> memory-based action.
>
> Memorization and applying what is memorized within an integrated
> system involves brain activity, though in the robot's case the brain
> activity is Evan's. Remember the computer didn't program itself.
>
> I think that comprehension beats mimicry hands down, but I also
> appreciate discipline. There is the real possibility that memorisation
> can lead to comprehension. This is the (understood) basis of our
> schooling systems, even though there are, and have been, few signs
> that many people do comprehend what they learn in schools.
>
> Then there are the people who develop their own ways of solving the
> cube and don't rely at all on the methods and algorithms of others.
> Your friend cannot lump all solving under such a stereotypical
> description as "no brain activity and it's just memorization."
>
> Regards,
>
> David J

One other thing to point out to your friend: speedcubng, however you
go about it, develops pattern recognition.

DJ
• I think solving the cube requires thinking but it is more of a subconscious thinking.
Mar 11, 2005 1 of 22
View Source
I think solving the cube requires thinking but it is more of a
subconscious thinking.
• It seems to me that even those who have memorised lots of algorithms without comprehension carry out at least 3 steps at each stage of solving a cube. The
Mar 12, 2005 1 of 22
View Source
It seems to me that even those who have memorised lots of algorithms without
comprehension carry out at least 3 steps at each stage of solving a cube.

The first is, as someone posted earlier, pattern recognition. This requires
an understanding of the sort of pattern to be looking for which depends on
the stage of solving (obvious examples would be searching for an F2L pair or
the difference between OLL and PPL in a 2 look LL).

The second is the call up from memory of the algorithm required for this
particular pattern. This is the real memory element.

Third is carrying out that algorithm on the cube itself. This is brain/hand
coordination - a complex mix of left and right brained activity I would have
thought.

As Chris pointed out in his excellent post speedcubing is different to
problem solving. I would think that speed in the first and third steps are
extremely important for speedcubers although the third step would hardly
register on a list of skills required for general puzzle and problem solving
I suspect.

The first step is critical to most puzzles and is required regardless of how
much memorisation has taken place.

While I've been writing this I can't helping comparing it to chess. Chess
performance relies very heavily on the first and second of these skills.
Pattern recognition cuts down enormously the amount of calculation required.
In the Kasparov era (had to get a mention in now he has announced his
retirement!) memory of concrete lines has become one of the major factors in
taking the game to new levels (supported very much by the huge databases of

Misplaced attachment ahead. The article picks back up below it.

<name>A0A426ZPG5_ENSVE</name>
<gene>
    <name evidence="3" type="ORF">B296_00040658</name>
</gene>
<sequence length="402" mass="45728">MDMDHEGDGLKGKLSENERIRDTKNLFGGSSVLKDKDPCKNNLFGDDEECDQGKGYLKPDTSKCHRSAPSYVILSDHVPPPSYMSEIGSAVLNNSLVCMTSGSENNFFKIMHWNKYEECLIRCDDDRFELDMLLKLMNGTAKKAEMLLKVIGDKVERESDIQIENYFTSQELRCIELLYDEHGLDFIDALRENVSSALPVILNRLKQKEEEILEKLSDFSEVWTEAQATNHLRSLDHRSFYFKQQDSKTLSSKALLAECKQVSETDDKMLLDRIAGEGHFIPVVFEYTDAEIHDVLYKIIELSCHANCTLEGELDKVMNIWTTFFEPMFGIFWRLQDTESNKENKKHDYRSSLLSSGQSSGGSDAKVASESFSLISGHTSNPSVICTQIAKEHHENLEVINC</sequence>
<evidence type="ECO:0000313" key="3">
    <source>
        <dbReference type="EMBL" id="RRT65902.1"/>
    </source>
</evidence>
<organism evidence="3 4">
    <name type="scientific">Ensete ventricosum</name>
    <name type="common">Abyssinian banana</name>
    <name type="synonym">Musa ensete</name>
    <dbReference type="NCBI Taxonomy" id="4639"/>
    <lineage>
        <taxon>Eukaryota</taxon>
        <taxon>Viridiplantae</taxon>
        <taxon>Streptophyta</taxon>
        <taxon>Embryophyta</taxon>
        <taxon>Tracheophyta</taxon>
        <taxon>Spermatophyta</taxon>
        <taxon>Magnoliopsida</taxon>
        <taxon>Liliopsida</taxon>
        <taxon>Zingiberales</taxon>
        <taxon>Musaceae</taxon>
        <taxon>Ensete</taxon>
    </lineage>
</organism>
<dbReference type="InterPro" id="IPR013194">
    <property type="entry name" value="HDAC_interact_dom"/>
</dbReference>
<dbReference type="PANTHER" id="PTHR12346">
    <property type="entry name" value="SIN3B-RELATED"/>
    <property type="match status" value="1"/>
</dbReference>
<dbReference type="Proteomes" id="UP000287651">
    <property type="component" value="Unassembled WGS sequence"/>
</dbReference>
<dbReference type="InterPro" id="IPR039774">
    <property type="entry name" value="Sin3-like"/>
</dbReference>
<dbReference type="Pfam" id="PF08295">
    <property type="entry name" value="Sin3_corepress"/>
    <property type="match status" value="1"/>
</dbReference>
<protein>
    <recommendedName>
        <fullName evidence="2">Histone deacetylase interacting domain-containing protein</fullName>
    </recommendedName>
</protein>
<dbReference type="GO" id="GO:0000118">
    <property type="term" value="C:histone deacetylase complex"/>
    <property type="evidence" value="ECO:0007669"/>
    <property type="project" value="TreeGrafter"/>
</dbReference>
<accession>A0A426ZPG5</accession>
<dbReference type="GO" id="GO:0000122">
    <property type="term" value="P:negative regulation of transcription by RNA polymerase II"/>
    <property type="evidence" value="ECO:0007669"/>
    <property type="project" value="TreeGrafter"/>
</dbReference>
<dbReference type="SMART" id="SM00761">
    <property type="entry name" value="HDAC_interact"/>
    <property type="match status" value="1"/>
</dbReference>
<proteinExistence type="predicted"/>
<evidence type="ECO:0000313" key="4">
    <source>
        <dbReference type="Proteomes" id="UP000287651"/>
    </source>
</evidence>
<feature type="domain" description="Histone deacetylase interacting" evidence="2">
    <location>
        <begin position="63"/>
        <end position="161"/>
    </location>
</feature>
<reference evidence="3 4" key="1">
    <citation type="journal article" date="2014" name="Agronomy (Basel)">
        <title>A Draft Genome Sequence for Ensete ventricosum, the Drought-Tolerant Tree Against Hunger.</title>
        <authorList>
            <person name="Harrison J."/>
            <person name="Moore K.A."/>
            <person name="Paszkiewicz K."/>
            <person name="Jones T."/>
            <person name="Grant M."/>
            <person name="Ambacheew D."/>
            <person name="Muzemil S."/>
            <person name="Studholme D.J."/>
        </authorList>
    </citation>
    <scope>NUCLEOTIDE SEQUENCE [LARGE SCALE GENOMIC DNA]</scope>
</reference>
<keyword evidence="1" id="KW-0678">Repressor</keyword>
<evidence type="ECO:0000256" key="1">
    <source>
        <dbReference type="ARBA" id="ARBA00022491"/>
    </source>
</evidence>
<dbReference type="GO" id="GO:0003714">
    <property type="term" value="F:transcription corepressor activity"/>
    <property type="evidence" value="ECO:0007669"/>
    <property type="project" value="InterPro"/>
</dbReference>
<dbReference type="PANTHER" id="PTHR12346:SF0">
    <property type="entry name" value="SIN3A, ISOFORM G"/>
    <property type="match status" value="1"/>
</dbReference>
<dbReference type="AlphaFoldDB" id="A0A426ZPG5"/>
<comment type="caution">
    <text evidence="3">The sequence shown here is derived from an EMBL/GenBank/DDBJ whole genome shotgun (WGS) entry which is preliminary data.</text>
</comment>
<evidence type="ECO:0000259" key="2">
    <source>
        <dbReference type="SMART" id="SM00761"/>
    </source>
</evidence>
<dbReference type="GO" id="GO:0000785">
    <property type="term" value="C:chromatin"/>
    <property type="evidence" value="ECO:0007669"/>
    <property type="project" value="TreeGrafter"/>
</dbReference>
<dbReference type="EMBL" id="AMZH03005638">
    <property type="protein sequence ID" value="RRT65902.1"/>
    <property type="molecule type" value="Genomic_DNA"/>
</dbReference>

games that are now available).

Duncan

----- Original Message -----
To: <speedsolvingrubikscube@yahoogroups.com>
Sent: Saturday, March 12, 2005 12:26 AM
Subject: [Speed cubing group] Re: question

>
>
> I think solving the cube requires thinking but it is more of a
> subconscious thinking.
>
>
>
>
>
>
>
>
>
>
>
>
>
>
>
• ... memorization to know how to solve the cube (his time was 4 minutes or so- rookie). But do we really understand zbll and oll/pll? f2l I think we
Mar 12, 2005 1 of 22
View Source
> Hey everyone,
> Someone mentioned the cube is "no brain activity and it's just
memorization" to know how to solve the cube (his time was 4 minutes or
so- rookie). But do we really understand zbll and oll/pll? f2l I
think we understand, but is it just memorization, or is it more? I
beg to differ that it is just memorization...
> bm

Before you can even think about starting to memorize algorithms you
have to understand how the cube is built and how the cubies move
relative to each other, that takes brain activity for sure.
I don´t believe you can become really fast at F2L by only learning
algs without understanding how they work and what they do, that too
takes brain activity. And at some point most of F2L will be mostly
intuitive because of this understanding. The LL might be more
memorizing but as people have pointed out, it also takes quick pattern
recognition and understanding commutators and conjugates makes it
easier to understand.
And now that was only speedsolving which maybe takes less brain
activity of the different types of solving. To be able to solve the
cube blindfolded or with a little less than 30 moves can´t be done
without lots of brain activity.

Just my two cents,
Mikael
Your message has been successfully submitted and would be delivered to recipients shortly.
• Changes have not been saved
Press OK to abandon changes or Cancel to continue editing
• Your browser is not supported
Kindly note that Groups does not support 7.0 or earlier versions of Internet Explorer. We recommend upgrading to the latest Internet Explorer, Google Chrome, or Firefox. If you are using IE 9 or later, make sure you turn off Compatibility View.